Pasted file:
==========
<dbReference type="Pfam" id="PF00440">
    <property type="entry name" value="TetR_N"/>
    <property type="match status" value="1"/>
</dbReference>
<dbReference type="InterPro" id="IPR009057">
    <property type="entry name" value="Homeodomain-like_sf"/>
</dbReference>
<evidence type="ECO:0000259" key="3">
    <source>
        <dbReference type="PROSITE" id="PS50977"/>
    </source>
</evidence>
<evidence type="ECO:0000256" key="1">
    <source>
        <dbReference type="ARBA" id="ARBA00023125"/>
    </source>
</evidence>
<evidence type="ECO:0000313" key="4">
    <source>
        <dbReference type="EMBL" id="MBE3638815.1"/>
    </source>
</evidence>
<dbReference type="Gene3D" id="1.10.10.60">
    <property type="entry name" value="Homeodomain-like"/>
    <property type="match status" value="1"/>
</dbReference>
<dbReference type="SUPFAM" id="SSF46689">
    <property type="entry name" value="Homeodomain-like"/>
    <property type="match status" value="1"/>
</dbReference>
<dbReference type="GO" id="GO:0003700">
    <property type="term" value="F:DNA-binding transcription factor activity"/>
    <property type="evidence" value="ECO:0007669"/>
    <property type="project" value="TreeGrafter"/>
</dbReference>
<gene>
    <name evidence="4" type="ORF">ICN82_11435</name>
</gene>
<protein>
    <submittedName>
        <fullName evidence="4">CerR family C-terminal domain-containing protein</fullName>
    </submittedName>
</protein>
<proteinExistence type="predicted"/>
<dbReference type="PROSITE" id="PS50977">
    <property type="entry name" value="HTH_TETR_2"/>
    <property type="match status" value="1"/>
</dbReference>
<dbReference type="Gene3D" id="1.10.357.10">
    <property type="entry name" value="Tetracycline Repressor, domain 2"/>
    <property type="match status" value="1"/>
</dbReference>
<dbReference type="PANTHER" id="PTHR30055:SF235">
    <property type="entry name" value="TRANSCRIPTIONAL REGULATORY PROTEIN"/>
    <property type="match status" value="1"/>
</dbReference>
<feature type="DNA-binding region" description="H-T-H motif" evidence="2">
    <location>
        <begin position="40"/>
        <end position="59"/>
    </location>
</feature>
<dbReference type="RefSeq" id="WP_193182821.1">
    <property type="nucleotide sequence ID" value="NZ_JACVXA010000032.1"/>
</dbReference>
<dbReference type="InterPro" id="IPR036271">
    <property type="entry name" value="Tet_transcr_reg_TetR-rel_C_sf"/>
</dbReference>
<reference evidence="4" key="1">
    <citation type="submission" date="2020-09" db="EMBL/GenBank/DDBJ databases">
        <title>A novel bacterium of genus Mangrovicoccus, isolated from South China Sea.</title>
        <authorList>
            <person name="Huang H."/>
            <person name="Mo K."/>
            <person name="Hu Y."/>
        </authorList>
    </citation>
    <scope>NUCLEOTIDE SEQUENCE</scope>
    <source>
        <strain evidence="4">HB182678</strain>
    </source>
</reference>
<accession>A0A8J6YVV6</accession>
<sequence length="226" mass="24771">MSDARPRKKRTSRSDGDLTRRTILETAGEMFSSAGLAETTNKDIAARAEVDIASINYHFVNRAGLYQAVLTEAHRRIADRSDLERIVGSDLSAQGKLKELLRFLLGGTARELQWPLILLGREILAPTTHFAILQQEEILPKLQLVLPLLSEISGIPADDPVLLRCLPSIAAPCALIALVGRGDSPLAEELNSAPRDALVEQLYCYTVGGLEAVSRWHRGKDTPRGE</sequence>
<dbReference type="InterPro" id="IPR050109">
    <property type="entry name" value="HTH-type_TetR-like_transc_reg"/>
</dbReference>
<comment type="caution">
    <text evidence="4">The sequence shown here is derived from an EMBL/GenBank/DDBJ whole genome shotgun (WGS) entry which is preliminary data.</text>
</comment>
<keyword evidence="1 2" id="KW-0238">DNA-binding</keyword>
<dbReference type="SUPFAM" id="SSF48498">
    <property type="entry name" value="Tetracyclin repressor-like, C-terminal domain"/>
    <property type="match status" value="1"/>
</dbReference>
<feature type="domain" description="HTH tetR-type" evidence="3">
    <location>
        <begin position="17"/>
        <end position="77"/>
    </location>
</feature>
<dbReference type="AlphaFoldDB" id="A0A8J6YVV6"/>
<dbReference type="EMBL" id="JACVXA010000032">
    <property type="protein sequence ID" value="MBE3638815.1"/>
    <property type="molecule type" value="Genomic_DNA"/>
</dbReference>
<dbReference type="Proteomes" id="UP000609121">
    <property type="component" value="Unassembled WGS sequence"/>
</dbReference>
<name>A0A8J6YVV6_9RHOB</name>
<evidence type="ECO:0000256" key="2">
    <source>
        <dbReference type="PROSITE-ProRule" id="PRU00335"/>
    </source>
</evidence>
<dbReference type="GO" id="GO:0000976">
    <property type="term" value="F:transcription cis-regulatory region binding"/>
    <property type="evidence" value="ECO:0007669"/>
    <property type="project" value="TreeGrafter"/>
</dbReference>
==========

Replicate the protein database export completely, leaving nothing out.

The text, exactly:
<dbReference type="Pfam" id="PF00440">
    <property type="entry name" value="TetR_N"/>
    <property type="match status" value="1"/>
</dbReference>
<dbReference type="InterPro" id="IPR009057">
    <property type="entry name" value="Homeodomain-like_sf"/>
</dbReference>
<evidence type="ECO:0000259" key="3">
    <source>
        <dbReference type="PROSITE" id="PS50977"/>
    </source>
</evidence>
<evidence type="ECO:0000256" key="1">
    <source>
        <dbReference type="ARBA" id="ARBA00023125"/>
    </source>
</evidence>
<evidence type="ECO:0000313" key="4">
    <source>
        <dbReference type="EMBL" id="MBE3638815.1"/>
    </source>
</evidence>
<dbReference type="Gene3D" id="1.10.10.60">
    <property type="entry name" value="Homeodomain-like"/>
    <property type="match status" value="1"/>
</dbReference>
<dbReference type="SUPFAM" id="SSF46689">
    <property type="entry name" value="Homeodomain-like"/>
    <property type="match status" value="1"/>
</dbReference>
<dbReference type="GO" id="GO:0003700">
    <property type="term" value="F:DNA-binding transcription factor activity"/>
    <property type="evidence" value="ECO:0007669"/>
    <property type="project" value="TreeGrafter"/>
</dbReference>
<gene>
    <name evidence="4" type="ORF">ICN82_11435</name>
</gene>
<protein>
    <submittedName>
        <fullName evidence="4">CerR family C-terminal domain-containing protein</fullName>
    </submittedName>
</protein>
<proteinExistence type="predicted"/>
<dbReference type="PROSITE" id="PS50977">
    <property type="entry name" value="HTH_TETR_2"/>
    <property type="match status" value="1"/>
</dbReference>
<dbReference type="Gene3D" id="1.10.357.10">
    <property type="entry name" value="Tetracycline Repressor, domain 2"/>
    <property type="match status" value="1"/>
</dbReference>
<dbReference type="PANTHER" id="PTHR30055:SF235">
    <property type="entry name" value="TRANSCRIPTIONAL REGULATORY PROTEIN"/>
    <property type="match status" value="1"/>
</dbReference>
<feature type="DNA-binding region" description="H-T-H motif" evidence="2">
    <location>
        <begin position="40"/>
        <end position="59"/>
    </location>
</feature>
<dbReference type="RefSeq" id="WP_193182821.1">
    <property type="nucleotide sequence ID" value="NZ_JACVXA010000032.1"/>
</dbReference>
<dbReference type="InterPro" id="IPR036271">
    <property type="entry name" value="Tet_transcr_reg_TetR-rel_C_sf"/>
</dbReference>
<reference evidence="4" key="1">
    <citation type="submission" date="2020-09" db="EMBL/GenBank/DDBJ databases">
        <title>A novel bacterium of genus Mangrovicoccus, isolated from South China Sea.</title>
        <authorList>
            <person name="Huang H."/>
            <person name="Mo K."/>
            <person name="Hu Y."/>
        </authorList>
    </citation>
    <scope>NUCLEOTIDE SEQUENCE</scope>
    <source>
        <strain evidence="4">HB182678</strain>
    </source>
</reference>
<accession>A0A8J6YVV6</accession>
<sequence length="226" mass="24771">MSDARPRKKRTSRSDGDLTRRTILETAGEMFSSAGLAETTNKDIAARAEVDIASINYHFVNRAGLYQAVLTEAHRRIADRSDLERIVGSDLSAQGKLKELLRFLLGGTARELQWPLILLGREILAPTTHFAILQQEEILPKLQLVLPLLSEISGIPADDPVLLRCLPSIAAPCALIALVGRGDSPLAEELNSAPRDALVEQLYCYTVGGLEAVSRWHRGKDTPRGE</sequence>
<dbReference type="InterPro" id="IPR050109">
    <property type="entry name" value="HTH-type_TetR-like_transc_reg"/>
</dbReference>
<comment type="caution">
    <text evidence="4">The sequence shown here is derived from an EMBL/GenBank/DDBJ whole genome shotgun (WGS) entry which is preliminary data.</text>
</comment>
<keyword evidence="1 2" id="KW-0238">DNA-binding</keyword>
<dbReference type="SUPFAM" id="SSF48498">
    <property type="entry name" value="Tetracyclin repressor-like, C-terminal domain"/>
    <property type="match status" value="1"/>
</dbReference>
<feature type="domain" description="HTH tetR-type" evidence="3">
    <location>
        <begin position="17"/>
        <end position="77"/>
    </location>
</feature>
<dbReference type="AlphaFoldDB" id="A0A8J6YVV6"/>
<dbReference type="EMBL" id="JACVXA010000032">
    <property type="protein sequence ID" value="MBE3638815.1"/>
    <property type="molecule type" value="Genomic_DNA"/>
</dbReference>
<dbReference type="Proteomes" id="UP000609121">
    <property type="component" value="Unassembled WGS sequence"/>
</dbReference>
<name>A0A8J6YVV6_9RHOB</name>
<evidence type="ECO:0000256" key="2">
    <source>
        <dbReference type="PROSITE-ProRule" id="PRU00335"/>
    </source>
</evidence>
<dbReference type="GO" id="GO:0000976">
    <property type="term" value="F:transcription cis-regulatory region binding"/>
    <property type="evidence" value="ECO:0007669"/>
    <property type="project" value="TreeGrafter"/>
</dbReference>